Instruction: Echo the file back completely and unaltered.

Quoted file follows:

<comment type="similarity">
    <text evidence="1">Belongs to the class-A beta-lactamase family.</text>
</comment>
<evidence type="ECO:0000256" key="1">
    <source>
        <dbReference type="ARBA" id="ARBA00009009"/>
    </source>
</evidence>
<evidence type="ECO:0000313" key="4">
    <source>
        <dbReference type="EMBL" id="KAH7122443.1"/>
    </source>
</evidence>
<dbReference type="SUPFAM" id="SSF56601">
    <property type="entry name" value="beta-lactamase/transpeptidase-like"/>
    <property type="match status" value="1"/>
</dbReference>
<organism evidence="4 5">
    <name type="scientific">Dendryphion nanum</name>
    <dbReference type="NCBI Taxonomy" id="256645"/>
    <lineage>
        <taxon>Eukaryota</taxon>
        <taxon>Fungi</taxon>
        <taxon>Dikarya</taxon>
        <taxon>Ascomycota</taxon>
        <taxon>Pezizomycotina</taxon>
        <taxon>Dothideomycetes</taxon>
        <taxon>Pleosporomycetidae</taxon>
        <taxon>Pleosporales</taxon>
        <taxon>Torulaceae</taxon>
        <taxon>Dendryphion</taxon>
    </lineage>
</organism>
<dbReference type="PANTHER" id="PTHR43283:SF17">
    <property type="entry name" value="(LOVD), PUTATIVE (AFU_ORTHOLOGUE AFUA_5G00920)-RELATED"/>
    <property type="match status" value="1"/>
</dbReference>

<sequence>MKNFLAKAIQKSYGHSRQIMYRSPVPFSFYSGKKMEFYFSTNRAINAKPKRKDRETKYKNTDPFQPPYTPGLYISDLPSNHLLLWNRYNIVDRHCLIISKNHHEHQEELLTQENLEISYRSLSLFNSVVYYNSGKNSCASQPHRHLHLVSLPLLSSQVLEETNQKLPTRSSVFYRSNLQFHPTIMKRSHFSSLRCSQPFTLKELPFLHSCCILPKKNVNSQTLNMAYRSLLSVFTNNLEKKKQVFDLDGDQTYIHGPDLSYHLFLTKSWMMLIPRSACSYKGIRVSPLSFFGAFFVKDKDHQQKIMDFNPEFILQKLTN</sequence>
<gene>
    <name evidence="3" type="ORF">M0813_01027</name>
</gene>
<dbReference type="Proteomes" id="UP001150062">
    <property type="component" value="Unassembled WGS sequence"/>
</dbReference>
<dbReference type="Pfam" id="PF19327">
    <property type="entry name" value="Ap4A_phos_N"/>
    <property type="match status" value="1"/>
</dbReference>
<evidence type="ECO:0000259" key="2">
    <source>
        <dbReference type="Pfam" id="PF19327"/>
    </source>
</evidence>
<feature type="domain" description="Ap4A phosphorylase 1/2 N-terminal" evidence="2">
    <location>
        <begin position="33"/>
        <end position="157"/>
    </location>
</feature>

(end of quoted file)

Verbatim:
<comment type="similarity">
    <text evidence="1">Belongs to the class-A beta-lactamase family.</text>
</comment>
<evidence type="ECO:0000256" key="1">
    <source>
        <dbReference type="ARBA" id="ARBA00009009"/>
    </source>
</evidence>
<evidence type="ECO:0000313" key="4">
    <source>
        <dbReference type="EMBL" id="KAH7122443.1"/>
    </source>
</evidence>
<dbReference type="SUPFAM" id="SSF56601">
    <property type="entry name" value="beta-lactamase/transpeptidase-like"/>
    <property type="match status" value="1"/>
</dbReference>
<organism evidence="4 5">
    <name type="scientific">Dendryphion nanum</name>
    <dbReference type="NCBI Taxonomy" id="256645"/>
    <lineage>
        <taxon>Eukaryota</taxon>
        <taxon>Fungi</taxon>
        <taxon>Dikarya</taxon>
        <taxon>Ascomycota</taxon>
        <taxon>Pezizomycotina</taxon>
        <taxon>Dothideomycetes</taxon>
        <taxon>Pleosporomycetidae</taxon>
        <taxon>Pleosporales</taxon>
        <taxon>Torulaceae</taxon>
        <taxon>Dendryphion</taxon>
    </lineage>
</organism>
<dbReference type="PANTHER" id="PTHR43283:SF17">
    <property type="entry name" value="(LOVD), PUTATIVE (AFU_ORTHOLOGUE AFUA_5G00920)-RELATED"/>
    <property type="match status" value="1"/>
</dbReference>

<sequence>MKNFLAKAIQKSYGHSRQIMYRSPVPFSFYSGKKMEFYFSTNRAINAKPKRKDRETKYKNTDPFQPPYTPGLYISDLPSNHLLLWNRYNIVDRHCLIISKNHHEHQEELLTQENLEISYRSLSLFNSVVYYNSGKNSCASQPHRHLHLVSLPLLSSQVLEETNQKLPTRSSVFYRSNLQFHPTIMKRSHFSSLRCSQPFTLKELPFLHSCCILPKKNVNSQTLNMAYRSLLSVFTNNLEKKKQVFDLDGDQTYIHGPDLSYHLFLTKSWMMLIPRSACSYKGIRVSPLSFFGAFFVKDKDHQQKIMDFNPEFILQKLTN</sequence>
<gene>
    <name evidence="3" type="ORF">M0813_01027</name>
</gene>
<dbReference type="Proteomes" id="UP001150062">
    <property type="component" value="Unassembled WGS sequence"/>
</dbReference>
<dbReference type="Pfam" id="PF19327">
    <property type="entry name" value="Ap4A_phos_N"/>
    <property type="match status" value="1"/>
</dbReference>
<evidence type="ECO:0000259" key="2">
    <source>
        <dbReference type="Pfam" id="PF19327"/>
    </source>
</evidence>
<feature type="domain" description="Ap4A phosphorylase 1/2 N-terminal" evidence="2">
    <location>
        <begin position="33"/>
        <end position="157"/>
    </location>
</feature>